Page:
Date of Completion
Honors College Thesis
Honors College, Environmental Studies Electronic Thesis
Dr. Carol Adair
Dr. Aimee Classen
Dr. Eric Roy
nitrous oxide, agriculture, greenhouse gas, freeze-thaw cycle, management
Nitrous oxide (N2O) is a greenhouse gas 298 times more powerful than carbon dioxide (CO2), and is a source of ozone-depleting nitrogen oxides. Agricultural soils are estimated to account for over 75% of anthropogenic N2O emissions and 23-31% of total global N2O emissions (Charles et al., 2017). Soil release of N2O is primarily from the biological processes of nitrification and denitrification, with large emission fluxes surrounding freeze-thaw cycles (FTCs). While increasing numbers of studies on agricultural- and FTC-induced N2O emissions have been done over recent decades, there is still little understanding of potential interactions between agricultural management practices and FTCs. The purpose of this study is to identify the source of N2O emissions during FTCs – nitrification or denitrification – and the drivers of these emissions from conventional versus Best Management Practice (BMP) agricultural fields. An incubation study was conducted using soil samples from each field. The samples were subject to a frozen or thaw treatment, during which N2O emissions and potential drivers of nitrification and denitrification (e.g., nitrate, nitrite, ammonium, and microbial biomass and activity) were measured. Understanding the source and driving factors of N2O emissions from agricultural fields is important, as it will shape management practices of these lands to reduce greenhouse gas emissions and mitigate climate change.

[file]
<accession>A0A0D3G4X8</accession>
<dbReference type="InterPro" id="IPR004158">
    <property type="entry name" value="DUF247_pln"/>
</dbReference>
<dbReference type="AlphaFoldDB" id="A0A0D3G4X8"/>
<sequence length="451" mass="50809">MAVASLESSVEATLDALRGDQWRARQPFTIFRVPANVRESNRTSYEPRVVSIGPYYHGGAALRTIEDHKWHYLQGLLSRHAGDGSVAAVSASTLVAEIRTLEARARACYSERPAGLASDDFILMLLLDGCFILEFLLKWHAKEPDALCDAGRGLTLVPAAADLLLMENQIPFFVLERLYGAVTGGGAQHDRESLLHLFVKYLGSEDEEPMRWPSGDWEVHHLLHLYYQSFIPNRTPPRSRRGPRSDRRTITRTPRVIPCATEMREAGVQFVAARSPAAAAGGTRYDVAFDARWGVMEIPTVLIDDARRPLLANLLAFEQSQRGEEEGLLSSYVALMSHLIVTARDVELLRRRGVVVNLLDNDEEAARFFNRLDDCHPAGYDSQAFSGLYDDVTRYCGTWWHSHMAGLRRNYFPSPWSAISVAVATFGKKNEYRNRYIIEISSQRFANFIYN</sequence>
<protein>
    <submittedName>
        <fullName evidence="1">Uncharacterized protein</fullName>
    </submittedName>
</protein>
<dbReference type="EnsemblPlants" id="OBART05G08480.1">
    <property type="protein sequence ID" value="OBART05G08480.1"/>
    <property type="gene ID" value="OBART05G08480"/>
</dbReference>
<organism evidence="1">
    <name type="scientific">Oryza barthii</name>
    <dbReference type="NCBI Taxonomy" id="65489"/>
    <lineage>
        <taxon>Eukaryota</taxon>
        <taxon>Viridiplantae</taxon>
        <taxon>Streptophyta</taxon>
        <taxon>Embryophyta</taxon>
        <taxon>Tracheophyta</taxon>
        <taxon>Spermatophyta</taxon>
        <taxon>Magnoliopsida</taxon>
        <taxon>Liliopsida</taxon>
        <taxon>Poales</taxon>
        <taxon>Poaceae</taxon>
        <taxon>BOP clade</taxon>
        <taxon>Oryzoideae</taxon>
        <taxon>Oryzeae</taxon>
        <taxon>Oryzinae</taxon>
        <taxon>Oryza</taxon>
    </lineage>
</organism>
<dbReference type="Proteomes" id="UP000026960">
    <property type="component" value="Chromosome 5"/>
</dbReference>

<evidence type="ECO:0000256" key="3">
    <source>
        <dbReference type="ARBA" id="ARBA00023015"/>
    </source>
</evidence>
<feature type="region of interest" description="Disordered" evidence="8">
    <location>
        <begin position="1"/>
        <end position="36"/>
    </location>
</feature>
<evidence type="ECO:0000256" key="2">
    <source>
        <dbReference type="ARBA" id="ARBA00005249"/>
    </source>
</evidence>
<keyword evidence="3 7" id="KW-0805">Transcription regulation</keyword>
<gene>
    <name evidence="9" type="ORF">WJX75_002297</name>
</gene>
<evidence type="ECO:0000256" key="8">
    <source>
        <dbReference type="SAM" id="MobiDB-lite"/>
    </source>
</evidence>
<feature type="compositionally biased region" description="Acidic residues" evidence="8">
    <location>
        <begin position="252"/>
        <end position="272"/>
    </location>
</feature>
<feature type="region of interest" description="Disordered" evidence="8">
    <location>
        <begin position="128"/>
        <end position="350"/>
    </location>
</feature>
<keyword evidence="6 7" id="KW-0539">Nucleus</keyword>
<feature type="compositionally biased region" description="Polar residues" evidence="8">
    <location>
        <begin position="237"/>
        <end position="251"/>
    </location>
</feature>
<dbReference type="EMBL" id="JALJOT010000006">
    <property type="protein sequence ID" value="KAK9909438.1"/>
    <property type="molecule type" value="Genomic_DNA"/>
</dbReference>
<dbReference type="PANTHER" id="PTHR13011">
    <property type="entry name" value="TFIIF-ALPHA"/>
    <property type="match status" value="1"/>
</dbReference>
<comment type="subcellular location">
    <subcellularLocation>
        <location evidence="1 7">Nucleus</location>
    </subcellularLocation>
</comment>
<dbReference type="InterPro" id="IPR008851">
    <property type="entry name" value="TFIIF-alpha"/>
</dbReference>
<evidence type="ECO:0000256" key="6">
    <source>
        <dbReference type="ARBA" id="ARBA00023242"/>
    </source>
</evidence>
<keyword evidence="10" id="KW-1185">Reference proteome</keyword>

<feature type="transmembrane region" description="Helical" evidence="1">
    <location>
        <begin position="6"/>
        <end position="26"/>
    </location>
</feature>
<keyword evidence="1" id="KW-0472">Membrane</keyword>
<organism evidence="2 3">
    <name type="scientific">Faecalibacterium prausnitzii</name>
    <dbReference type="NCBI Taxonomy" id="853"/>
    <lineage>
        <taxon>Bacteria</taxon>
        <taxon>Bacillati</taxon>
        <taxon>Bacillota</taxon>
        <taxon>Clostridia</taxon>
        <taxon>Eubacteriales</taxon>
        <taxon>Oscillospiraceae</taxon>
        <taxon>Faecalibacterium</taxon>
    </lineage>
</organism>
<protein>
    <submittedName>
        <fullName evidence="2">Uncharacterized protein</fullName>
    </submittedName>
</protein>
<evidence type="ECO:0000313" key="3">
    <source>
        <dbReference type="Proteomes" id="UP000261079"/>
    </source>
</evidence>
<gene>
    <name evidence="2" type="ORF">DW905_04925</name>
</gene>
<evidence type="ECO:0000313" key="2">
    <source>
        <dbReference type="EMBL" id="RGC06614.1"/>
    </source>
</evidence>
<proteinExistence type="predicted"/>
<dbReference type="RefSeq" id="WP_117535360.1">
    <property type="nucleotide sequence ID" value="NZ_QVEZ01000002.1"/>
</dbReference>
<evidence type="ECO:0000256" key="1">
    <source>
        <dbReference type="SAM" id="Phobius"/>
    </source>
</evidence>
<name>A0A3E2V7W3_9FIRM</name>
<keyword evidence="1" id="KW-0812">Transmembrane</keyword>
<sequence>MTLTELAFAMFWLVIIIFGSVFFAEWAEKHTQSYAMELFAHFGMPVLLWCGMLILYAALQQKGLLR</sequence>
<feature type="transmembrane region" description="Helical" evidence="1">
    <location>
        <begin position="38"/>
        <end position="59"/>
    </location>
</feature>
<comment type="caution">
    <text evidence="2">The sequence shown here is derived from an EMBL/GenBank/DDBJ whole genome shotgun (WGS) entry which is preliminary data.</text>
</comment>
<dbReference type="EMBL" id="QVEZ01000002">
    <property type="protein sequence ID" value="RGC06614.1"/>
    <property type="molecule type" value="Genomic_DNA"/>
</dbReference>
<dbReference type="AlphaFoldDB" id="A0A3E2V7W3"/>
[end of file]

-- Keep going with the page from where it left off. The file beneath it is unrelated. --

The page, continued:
Creative Commons License
This work is licensed under a Creative Commons Attribution-Noncommercial-No Derivative Works 3.0 License.
Pupko, Julia M., "Nitrous oxide release from agricultural soils under different management practices during freeze-thaw cycles" (2019). UVM Honors College Senior Theses. 292.